24 April 2007

Sleep and Dreaming

I've found some great podcasts of CBC radio's Ideas program on sleep and dreaming. There are 2 parts about an hour each. For some reason I can not download part 1, but part 2 comes into iTunes no problem. Regardless, they are well worth a listen.

Anyway, it turns out that there's some scientific and even genetic background to whether people are early birds or night owls. I am definitely a night owl, and I live with an early bird. It's really funny in the mornings how I'm nearly dead and she's talking already, and then at night it's the reverse: I'm just waking up finally and she's passing out.

I really like the bit on different culture's sleep practices. I've always been a very skilled napper. One of my favourite parts of the day at summer camp was the after-lunch rest-period until 2:30. I know a good nap when I just barely lose consciousness but not quite, but my body goes completely relaxed. These are the naps where I wake up feeling fully reset and ready to go. 10 or 15 minutes is perfect, but 45 minutes is a real kick-ass nap, sometimes even better than a regular night's sleep. If I nap more than 45 minutes it'll take hours to wake up again.

In highschool I would nap during my spare period in the library using a very think history encyclopedia as a pillow. Highschool classes were 50 minutes long: perfect nap time with 5 minutes of leeway. If you get the right book, you can sleep without cramping your neck. No one ever used the history encyclopedias, so there was always ample floor space in that aisle. In my undergrad university I had awesome naps after lunch before my afternoon classes. I thought I was an insomniac by senior year though because my sleep schedule had stretched out to the point to where I couldn't fall asleep until 6am. Definitely a night owl! I'd say my circadian rhythm is like 28 or 30 hours. On the weekends I easily stay up until 3 or 4, and monday is always a case of jet lag.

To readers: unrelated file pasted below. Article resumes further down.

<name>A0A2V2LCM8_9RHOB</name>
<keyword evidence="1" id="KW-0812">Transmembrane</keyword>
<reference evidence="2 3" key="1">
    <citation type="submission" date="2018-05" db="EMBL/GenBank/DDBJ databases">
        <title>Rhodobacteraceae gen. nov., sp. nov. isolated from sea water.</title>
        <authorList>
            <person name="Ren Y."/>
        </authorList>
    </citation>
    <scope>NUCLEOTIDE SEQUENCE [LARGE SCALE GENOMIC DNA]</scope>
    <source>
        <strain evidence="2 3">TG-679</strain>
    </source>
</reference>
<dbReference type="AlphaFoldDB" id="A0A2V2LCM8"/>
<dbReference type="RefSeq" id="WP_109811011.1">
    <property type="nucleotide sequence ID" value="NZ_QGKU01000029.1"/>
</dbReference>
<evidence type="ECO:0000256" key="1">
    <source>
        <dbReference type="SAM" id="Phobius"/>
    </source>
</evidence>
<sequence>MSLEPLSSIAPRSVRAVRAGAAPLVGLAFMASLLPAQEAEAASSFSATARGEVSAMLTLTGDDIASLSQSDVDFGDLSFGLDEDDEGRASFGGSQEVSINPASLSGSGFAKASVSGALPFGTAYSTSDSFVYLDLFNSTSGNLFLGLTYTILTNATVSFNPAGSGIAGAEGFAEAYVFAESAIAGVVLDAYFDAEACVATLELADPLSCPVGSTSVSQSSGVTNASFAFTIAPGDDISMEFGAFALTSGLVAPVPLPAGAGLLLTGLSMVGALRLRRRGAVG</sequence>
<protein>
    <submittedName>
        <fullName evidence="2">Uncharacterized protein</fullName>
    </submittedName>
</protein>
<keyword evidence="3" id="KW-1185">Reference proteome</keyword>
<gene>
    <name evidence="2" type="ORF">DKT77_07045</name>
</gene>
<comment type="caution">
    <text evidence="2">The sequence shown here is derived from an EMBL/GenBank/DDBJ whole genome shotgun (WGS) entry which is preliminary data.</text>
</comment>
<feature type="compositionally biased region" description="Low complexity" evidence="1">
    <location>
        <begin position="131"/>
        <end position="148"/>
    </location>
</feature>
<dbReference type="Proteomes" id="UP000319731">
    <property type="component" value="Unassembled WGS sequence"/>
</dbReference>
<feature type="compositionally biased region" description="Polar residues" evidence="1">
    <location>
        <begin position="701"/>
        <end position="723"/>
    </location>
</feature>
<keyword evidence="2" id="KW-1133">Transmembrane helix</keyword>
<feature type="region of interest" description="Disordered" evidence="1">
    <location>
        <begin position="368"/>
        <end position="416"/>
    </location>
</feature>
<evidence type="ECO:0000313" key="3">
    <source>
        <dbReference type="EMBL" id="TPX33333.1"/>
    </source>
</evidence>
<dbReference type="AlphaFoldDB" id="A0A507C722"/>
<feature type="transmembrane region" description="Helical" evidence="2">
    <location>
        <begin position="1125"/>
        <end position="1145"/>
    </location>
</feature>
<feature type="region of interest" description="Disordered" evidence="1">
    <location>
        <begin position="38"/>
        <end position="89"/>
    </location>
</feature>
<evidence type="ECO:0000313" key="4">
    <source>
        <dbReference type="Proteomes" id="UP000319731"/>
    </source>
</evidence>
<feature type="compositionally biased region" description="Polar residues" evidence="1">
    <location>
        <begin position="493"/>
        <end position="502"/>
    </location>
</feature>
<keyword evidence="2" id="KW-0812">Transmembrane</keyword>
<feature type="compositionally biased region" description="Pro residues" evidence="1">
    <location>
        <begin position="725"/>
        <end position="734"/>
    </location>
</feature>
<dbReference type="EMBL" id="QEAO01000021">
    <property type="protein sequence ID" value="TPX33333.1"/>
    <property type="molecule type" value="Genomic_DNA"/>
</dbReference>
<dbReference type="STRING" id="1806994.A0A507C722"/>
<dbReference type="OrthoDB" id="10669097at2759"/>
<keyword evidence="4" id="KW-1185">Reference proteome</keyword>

I've also noticed that every once in a while, maybe once a month or so, I absolutely can not fall asleep until 3 or 4 am, but then I get up at 7:30 or 8 and go to work and feel like I had a regular night's sleep. That happened last night, and now I'm writing this blog at 2am again. Wish I could figure out the cause and even harness this power.

I would love to explore the siesta more, too. Seriously! There has also been some research published lately relating sleep to stress, health, and length of life. I can't find the link right now, but it's a pretty popular topic so it's all over the web. Maybe you've found a link you can comment on below. I did find a really cool article by a guy who went on a polyphasic sleep cycle, sleeping 20-30 minutes 6 times a day. He kept a log for 90 days!

I would love to try something like this, or maybe more like the Mediterranean siesta routine. I can't see a sleep schedule working out if you don't share most of your schedule with those you live and work with. Maybe one day (hopefully soon) I'll be the leader of a very progressive Creative Economy company that will have napping facilities and encourage people to recharge, relax, live longer and be healthier and more productive. Imagine being able to read into the wee hours of the morning (or blogging at 2am) and then going to work for a few hours and nabbing a kip before lunch. Brilliant! Then you could work from 1 to 5, run home for a nap, have a huge dinner and stay up for another 6 or 10 hours. Well, I still work for a bunch of early birds who expect me to put in a full Industrial Age 8 hours, so I'd better put my head down. Now where's that history textbook?

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